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Discussion Starter · #1 ·
I recently moved to the Chicago area, and now in winter washer jets don't spray the fluid. Previously I did use washer fluid, but not sure if its meant for such low temperatures or not. Yesterday, I top off with new washer fluid (which says won't freeze upto -25F) but I don't think the tank was empty because it top off upto brim with just little bit of fluid. Now, if the previous fluid has frozen up how can I get it out?
 

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perhaps you warm it up with an incandescent light overnight?
 

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Wait for a warm day, or check it after a good long run. Trying to get out the ice any other way is a recipe for disaster. Oh, and not to further depress you, but last time that happened to me (not on a B5) the ice destroyed the washer pump when it froze.
 

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Open the hood and look at the nozzles. mine squirted out some slush at first. After a good warm run, let it sit for a few minutes to allow the engine to heat soak the rest of the engine bay. It should defrost the system to allow you to cycle thru the new nonfreezing fluid.
 

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Go figure German engineering heats our washer nozzles, but not the reservoir.
That's why you should proactively put cold weather washer fluid in before it gets extremely cold.
 

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Go figure German engineering heats our washer nozzles, but not the reservoir.
I don't believe it ever occurred to them people might not take care of their cars "correctly" - which, I assume, includes proactively using the appropriate washer fluid. The nozzles are heated so they don't plug with ice from outside.
 

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I had a similar experience with some of the blue washer fluid, supposedly rated to -25F but froze at much higher temps.

I bought some denatured alcohol at the hardware store, as I think this is what is used in the fluid to lower the freezing point. I added as much as the tank would hold, and once it thawed out it stayed thawed.

Started buying better fluid after that.
 

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this is why you get the stuff that works down to 0F.

i would believe that if it truely did completely freeze, that there could be damage to the washer pump.
 

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this is why you get the stuff that works down to 0F.

i would believe that if it truely did completely freeze, that there could be damage to the washer pump.
all depends on the temp. remember, there is a certain point below freezing where H2O expands for a bit as temperature decreases... that's what damages the washer pump - it blows the case open.
 

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Discussion Starter · #12 ·
OK, so today I checked it again, and it hasn't frozen, but still no spray from from the nozzle.....:confused:
 

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this happened to me not to long ago. We were hit with unusual cold weather (-20 celsius) in early November. The summer Rain-x fluid froze so i waited until it melted and just used it all up so i could top it off with rain-x ice fluid. problem solved :D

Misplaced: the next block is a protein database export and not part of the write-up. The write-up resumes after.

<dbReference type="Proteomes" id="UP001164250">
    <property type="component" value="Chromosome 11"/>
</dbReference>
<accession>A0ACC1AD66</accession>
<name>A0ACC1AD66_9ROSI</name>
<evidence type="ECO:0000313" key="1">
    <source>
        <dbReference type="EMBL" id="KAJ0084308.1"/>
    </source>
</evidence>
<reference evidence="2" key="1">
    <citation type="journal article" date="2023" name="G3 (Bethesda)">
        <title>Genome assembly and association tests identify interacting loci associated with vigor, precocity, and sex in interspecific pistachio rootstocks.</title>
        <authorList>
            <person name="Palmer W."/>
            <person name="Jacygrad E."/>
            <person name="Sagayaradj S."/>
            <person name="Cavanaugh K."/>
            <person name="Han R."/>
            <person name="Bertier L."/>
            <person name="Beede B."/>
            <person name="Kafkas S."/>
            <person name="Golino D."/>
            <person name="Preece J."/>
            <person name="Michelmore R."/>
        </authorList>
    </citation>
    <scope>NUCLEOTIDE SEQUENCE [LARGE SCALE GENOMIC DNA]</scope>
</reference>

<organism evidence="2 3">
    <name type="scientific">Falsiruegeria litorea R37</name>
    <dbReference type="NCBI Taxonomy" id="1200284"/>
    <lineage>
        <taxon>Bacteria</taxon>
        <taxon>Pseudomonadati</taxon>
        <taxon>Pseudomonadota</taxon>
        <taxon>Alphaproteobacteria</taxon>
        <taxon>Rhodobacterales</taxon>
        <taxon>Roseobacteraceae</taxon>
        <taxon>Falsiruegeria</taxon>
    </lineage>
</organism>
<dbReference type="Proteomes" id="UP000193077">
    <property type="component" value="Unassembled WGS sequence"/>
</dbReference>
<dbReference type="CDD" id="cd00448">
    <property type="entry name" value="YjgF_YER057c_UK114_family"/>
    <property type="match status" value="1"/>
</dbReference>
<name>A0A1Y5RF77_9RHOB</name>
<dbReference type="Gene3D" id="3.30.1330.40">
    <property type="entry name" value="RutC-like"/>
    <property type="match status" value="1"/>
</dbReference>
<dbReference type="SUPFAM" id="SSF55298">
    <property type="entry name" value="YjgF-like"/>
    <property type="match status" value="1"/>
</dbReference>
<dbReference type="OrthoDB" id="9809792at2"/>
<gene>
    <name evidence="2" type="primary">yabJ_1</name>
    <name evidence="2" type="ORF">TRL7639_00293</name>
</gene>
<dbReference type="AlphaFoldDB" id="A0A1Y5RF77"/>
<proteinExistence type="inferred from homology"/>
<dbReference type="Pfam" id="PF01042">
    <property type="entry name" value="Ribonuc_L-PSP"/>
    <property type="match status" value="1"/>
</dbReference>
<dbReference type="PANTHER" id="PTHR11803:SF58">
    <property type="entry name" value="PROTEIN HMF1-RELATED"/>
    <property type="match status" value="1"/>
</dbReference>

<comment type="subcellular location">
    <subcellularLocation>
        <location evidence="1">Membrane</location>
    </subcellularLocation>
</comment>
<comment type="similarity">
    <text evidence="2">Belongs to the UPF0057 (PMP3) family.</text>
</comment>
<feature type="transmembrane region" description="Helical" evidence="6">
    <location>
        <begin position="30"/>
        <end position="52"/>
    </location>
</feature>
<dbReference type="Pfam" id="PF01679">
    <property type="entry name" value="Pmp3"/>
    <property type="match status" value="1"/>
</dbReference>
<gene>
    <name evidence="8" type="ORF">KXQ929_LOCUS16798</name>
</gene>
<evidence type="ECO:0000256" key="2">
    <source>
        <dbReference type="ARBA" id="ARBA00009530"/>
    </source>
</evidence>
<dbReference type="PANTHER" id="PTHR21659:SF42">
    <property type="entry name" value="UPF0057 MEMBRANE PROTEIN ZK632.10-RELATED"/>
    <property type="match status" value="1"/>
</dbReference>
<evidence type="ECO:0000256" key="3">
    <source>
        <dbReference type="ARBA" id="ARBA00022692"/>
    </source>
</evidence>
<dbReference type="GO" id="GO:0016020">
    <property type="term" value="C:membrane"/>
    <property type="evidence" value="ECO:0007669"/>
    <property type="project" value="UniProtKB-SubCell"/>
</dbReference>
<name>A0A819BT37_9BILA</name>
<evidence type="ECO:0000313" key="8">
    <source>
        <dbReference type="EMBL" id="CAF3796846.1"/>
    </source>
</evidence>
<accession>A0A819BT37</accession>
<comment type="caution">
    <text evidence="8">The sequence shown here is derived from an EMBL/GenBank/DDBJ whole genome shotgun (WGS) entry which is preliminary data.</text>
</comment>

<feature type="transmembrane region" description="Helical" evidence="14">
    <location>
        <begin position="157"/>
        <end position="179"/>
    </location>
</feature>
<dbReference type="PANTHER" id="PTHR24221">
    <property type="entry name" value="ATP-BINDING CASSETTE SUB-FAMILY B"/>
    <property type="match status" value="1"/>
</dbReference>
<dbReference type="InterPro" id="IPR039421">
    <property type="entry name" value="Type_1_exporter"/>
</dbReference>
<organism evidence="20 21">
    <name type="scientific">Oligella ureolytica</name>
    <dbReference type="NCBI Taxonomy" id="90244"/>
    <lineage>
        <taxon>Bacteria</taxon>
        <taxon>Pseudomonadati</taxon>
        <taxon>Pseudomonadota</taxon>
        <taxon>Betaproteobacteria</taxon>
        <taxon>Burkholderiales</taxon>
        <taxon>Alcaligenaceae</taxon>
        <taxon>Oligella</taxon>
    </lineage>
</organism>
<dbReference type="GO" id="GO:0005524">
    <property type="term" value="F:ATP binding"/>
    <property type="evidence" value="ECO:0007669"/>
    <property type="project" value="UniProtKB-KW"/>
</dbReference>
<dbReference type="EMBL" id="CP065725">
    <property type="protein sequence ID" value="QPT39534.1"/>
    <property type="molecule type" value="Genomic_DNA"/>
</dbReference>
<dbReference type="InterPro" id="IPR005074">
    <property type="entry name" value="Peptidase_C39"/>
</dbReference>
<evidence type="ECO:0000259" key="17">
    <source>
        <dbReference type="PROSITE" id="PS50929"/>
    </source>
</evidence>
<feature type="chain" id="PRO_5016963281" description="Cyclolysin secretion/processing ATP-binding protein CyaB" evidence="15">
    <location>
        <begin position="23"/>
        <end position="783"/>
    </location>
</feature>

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i stupidly put the wrong kind of washer fluid in during the fall/early winter last year. i ended up spraying some de-icer into the tank and with the engine warm some of the heat in there helped to thaw it out. and i just used that fluid as fast as i could. when it was all flushed out i put the good kind in and even in the summer now i make sure i get the good fluid so i never have to worry about it again. lesson was learned for me.
 

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Dumb question, how are the washer jets heated? What system is in place to heat them, the same way we heat our mirrors with a switch?
 

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good question. It shold be either connected to the mirror or rear defroster circuit, methinks. Possibly even the front defrost position of the vents.
 

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Reading through my owners manual, it states the heated washer nozzles are automatically activated dependent upon the outside temperature. Doing a search here resulted in some members claiming activation via the heated exterior mirror switch. You might possibly find the answer by doing some serious wiring diagram research.
 

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all depends on the temp. remember, there is a certain point below freezing where H2O expands for a bit as temperature decreases... that's what damages the washer pump - it blows the case open.
that is a very good point, but don't forget that attempted use of the pump as it's frozen and held can also lead to issues.
 

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alcohol is mixed with the winter washer fluid. but taking into account the windchill factor a -40 celcius fluid will freeze up on the windshield even if the temperature is -20 celcius.
 

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In Germany, typical supermarket winter washer fluid contains 80% ethanol which protects down to -76˚F neat.
It is usually used neat as it then acts as a deicer on a frosty or icy screen.
 
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